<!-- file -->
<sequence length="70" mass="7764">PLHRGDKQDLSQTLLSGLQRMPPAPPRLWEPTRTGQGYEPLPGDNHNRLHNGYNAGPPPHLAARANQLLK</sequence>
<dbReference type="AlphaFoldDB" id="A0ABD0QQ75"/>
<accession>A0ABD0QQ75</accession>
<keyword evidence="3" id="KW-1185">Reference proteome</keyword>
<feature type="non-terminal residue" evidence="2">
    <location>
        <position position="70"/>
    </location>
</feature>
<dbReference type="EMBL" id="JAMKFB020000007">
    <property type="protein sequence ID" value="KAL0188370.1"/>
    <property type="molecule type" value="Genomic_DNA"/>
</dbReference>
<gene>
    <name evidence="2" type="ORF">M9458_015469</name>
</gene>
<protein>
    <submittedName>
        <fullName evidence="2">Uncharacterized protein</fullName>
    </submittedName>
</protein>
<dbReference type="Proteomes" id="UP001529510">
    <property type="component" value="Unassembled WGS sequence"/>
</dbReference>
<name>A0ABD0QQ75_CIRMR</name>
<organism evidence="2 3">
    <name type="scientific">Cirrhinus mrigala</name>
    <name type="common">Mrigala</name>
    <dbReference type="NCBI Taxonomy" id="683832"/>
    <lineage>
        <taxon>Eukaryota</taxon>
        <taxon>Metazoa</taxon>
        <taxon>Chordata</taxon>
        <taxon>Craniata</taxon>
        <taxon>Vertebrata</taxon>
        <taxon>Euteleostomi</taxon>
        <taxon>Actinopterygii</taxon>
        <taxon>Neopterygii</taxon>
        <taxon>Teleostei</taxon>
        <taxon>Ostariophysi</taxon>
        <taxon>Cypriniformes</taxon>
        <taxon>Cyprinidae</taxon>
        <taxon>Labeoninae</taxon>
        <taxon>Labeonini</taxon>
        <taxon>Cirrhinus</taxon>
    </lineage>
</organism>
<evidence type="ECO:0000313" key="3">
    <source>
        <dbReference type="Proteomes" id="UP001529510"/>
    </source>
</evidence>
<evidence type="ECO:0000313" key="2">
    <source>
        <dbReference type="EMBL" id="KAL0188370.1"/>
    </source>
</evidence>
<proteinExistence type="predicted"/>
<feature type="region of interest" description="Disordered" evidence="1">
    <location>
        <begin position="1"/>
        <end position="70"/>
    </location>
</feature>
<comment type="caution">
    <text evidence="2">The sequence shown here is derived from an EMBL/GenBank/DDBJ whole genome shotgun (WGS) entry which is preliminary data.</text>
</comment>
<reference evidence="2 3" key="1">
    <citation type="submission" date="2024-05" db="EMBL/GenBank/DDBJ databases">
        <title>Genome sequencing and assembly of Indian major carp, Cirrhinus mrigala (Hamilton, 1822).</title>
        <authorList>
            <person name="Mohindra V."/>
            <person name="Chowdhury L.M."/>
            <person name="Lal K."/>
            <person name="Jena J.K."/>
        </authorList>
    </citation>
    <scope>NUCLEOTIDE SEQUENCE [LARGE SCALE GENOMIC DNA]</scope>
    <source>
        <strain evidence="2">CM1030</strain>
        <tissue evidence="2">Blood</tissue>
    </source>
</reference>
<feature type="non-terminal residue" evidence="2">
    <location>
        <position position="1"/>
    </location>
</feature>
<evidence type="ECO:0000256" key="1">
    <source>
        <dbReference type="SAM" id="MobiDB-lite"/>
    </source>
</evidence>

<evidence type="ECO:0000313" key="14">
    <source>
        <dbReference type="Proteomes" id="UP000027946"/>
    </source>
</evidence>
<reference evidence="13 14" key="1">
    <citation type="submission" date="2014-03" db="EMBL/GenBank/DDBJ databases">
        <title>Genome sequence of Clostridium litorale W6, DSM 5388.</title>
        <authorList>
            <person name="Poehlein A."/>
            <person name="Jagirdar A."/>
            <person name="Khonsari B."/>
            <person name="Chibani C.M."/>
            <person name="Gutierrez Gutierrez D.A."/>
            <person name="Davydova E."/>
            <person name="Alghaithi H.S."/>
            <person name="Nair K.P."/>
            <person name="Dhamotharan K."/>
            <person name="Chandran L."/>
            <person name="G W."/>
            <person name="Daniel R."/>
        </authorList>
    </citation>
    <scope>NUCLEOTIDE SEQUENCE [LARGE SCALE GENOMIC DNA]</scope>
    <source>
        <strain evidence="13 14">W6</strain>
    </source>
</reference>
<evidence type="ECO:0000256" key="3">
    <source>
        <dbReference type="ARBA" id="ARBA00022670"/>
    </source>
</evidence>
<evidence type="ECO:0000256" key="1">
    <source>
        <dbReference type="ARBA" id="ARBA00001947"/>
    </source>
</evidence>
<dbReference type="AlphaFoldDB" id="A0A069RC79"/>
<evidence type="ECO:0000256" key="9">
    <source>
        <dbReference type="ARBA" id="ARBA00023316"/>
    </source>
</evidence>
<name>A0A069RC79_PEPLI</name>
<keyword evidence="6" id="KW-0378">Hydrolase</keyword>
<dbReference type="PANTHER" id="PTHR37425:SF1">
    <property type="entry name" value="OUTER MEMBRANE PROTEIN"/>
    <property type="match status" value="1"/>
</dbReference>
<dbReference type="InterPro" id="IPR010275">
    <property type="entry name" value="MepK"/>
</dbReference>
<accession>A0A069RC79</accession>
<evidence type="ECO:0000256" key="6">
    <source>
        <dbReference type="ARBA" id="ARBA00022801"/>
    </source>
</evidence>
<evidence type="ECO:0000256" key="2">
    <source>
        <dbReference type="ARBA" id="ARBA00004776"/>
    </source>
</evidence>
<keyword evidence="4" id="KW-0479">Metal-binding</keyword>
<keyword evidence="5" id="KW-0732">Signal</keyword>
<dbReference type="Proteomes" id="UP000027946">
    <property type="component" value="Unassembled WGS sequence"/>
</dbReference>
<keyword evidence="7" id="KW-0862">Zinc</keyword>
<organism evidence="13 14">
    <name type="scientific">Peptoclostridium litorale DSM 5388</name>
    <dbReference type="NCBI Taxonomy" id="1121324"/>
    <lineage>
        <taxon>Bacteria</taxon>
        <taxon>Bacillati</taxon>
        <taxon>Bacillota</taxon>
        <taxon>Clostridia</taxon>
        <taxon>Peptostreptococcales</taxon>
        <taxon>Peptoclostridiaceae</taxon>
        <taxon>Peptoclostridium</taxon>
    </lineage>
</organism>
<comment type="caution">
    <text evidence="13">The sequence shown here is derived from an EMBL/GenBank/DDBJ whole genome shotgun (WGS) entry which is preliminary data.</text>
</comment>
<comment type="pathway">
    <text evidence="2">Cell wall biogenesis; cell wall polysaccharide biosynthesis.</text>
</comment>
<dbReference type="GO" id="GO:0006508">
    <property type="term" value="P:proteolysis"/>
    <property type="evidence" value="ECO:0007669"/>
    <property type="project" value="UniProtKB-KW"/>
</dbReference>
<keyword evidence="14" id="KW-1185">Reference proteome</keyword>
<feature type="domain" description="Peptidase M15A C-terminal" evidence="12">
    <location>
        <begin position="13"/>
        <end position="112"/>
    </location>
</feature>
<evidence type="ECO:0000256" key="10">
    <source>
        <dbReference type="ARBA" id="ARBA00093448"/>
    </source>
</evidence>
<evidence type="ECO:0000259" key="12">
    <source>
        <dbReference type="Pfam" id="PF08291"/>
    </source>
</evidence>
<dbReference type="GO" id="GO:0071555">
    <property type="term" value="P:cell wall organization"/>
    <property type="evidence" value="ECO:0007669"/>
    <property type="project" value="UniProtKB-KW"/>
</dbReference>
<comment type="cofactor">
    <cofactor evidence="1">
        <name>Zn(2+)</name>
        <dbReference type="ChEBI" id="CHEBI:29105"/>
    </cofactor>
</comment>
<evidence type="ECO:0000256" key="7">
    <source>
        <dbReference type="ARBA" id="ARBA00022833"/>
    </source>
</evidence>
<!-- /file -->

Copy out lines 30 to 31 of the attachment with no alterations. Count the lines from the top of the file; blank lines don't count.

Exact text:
    <lineage>
        <taxon>Eukaryota</taxon>